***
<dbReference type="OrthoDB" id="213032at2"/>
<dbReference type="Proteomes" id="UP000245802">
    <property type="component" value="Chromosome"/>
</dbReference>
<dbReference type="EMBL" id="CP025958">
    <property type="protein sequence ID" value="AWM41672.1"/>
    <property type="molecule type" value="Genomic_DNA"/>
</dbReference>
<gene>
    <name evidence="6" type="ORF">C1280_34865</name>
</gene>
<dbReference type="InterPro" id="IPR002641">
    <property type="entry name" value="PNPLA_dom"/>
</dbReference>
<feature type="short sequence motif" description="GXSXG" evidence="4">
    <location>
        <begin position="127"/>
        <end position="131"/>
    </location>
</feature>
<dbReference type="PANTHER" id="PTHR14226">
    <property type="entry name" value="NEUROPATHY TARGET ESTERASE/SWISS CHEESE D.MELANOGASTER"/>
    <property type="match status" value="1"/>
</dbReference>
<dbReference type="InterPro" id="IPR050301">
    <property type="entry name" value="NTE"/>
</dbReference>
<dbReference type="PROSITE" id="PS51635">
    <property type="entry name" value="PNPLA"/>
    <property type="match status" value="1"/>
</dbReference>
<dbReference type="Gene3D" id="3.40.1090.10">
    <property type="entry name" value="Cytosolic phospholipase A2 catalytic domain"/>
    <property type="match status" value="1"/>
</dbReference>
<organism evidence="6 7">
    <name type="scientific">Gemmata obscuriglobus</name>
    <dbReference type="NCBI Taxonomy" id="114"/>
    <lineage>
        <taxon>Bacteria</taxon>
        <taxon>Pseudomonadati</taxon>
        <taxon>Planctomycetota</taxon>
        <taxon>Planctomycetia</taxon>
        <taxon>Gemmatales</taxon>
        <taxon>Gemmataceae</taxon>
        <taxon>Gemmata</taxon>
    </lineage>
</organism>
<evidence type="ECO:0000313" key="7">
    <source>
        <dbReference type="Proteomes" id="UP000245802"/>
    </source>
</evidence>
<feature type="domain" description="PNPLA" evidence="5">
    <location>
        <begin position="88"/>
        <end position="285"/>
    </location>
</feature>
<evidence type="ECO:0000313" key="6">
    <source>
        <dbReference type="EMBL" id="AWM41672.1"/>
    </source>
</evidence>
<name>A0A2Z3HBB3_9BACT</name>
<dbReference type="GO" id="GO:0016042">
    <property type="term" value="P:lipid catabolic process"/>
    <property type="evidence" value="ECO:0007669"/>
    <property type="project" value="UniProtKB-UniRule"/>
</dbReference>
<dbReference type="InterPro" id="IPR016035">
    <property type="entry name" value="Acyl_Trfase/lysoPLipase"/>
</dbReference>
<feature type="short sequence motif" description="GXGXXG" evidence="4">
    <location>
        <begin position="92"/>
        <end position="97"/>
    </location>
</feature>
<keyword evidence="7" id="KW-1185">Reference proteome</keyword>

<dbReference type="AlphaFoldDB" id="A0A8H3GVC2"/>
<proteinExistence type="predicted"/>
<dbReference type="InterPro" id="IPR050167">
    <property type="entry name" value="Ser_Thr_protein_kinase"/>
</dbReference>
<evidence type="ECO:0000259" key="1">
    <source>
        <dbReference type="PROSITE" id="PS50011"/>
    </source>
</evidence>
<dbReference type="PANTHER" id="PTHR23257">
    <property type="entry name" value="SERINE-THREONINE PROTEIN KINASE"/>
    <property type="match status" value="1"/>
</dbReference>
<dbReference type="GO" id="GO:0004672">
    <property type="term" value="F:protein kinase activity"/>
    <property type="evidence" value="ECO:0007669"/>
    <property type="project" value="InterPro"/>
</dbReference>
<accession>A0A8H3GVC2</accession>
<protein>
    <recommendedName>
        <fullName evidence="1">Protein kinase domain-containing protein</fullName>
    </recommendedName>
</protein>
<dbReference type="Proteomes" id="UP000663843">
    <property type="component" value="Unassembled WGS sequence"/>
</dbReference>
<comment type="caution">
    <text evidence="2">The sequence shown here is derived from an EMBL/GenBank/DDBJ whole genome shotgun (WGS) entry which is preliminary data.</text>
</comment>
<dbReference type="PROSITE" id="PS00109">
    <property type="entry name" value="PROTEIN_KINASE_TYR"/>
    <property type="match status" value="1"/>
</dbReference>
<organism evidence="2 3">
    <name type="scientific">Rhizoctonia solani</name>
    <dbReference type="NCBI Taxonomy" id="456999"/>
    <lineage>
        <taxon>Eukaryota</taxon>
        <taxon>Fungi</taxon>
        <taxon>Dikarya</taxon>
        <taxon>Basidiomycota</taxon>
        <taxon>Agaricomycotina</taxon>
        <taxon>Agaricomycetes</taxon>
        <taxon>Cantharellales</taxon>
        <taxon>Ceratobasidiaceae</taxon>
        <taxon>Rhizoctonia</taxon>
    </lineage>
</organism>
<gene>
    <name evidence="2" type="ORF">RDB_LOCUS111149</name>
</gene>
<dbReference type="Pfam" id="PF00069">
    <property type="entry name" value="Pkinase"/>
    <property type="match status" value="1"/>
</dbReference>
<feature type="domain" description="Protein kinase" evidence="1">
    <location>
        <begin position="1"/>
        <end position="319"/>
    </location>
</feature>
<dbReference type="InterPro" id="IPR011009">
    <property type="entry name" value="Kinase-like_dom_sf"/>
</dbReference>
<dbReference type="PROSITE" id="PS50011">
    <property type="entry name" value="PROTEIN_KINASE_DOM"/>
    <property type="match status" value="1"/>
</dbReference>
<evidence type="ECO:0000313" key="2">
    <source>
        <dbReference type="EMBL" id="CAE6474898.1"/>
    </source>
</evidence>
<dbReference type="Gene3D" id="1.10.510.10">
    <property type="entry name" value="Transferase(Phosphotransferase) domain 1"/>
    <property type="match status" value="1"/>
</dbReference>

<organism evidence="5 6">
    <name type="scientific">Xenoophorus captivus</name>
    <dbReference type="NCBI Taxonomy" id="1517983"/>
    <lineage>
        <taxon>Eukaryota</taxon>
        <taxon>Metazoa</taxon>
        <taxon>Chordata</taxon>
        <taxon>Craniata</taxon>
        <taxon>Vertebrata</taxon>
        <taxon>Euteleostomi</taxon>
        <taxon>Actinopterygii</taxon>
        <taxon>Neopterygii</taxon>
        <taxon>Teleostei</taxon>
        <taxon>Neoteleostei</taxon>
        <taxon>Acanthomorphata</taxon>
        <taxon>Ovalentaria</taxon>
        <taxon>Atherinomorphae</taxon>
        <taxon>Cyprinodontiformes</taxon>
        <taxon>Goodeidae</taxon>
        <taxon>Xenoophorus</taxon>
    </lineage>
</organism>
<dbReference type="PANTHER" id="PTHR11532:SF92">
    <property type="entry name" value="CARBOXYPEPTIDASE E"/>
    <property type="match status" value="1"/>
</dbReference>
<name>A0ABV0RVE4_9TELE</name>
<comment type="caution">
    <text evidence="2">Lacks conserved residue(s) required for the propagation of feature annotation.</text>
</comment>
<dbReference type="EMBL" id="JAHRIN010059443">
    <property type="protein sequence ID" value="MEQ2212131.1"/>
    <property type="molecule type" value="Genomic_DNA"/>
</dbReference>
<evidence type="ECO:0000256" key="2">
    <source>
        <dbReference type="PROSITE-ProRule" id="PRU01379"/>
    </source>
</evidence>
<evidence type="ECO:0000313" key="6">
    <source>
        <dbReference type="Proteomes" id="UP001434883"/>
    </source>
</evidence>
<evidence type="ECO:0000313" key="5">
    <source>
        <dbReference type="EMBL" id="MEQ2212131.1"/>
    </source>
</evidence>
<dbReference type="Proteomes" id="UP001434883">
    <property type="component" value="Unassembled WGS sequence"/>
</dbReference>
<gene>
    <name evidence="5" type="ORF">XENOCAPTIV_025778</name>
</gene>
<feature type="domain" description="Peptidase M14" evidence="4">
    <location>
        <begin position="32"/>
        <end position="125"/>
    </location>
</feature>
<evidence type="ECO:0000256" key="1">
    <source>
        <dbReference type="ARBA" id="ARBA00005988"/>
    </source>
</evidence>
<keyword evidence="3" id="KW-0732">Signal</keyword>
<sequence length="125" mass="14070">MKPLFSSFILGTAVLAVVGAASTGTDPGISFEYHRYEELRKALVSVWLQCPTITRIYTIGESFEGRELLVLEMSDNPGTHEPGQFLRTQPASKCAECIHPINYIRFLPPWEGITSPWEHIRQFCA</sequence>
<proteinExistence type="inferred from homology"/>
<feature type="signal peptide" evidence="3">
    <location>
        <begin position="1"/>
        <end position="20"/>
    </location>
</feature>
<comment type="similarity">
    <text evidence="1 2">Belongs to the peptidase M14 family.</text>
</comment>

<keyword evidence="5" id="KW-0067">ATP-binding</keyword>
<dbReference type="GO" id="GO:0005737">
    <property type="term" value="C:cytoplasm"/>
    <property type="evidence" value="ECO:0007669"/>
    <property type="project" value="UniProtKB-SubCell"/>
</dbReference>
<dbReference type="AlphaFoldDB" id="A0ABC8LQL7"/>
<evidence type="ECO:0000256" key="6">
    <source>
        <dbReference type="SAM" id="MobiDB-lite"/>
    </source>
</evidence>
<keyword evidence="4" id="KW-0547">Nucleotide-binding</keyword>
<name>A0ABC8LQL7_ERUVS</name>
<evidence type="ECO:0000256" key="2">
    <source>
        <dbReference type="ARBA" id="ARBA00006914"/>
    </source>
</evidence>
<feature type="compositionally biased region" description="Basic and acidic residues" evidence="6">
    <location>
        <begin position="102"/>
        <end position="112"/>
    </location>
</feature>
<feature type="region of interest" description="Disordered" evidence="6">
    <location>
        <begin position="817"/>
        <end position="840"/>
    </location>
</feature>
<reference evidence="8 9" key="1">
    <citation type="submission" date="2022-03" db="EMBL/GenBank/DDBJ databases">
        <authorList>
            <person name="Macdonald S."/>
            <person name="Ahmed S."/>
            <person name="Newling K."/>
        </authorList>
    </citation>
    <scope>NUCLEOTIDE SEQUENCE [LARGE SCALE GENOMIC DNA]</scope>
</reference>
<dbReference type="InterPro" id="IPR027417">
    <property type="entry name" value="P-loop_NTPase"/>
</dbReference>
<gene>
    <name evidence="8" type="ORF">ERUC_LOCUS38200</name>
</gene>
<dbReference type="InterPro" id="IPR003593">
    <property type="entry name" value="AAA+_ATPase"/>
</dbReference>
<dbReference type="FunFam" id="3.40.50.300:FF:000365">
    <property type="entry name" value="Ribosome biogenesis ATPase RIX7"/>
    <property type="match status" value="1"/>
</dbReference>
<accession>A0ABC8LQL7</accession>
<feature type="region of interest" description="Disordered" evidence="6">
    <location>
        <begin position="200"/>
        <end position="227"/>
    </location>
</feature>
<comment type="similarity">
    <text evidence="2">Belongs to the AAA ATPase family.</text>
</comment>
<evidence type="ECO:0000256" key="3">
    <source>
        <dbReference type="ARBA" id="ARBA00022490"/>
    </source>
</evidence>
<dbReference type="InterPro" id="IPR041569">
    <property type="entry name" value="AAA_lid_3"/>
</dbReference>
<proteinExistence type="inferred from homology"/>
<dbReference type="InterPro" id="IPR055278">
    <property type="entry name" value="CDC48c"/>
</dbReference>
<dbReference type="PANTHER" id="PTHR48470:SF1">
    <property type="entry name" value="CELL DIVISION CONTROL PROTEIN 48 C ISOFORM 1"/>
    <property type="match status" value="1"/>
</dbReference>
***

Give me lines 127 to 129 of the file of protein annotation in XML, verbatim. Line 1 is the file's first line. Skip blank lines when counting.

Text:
        <taxon>Ceratobasidiaceae</taxon>
        <taxon>Rhizoctonia</taxon>
    </lineage>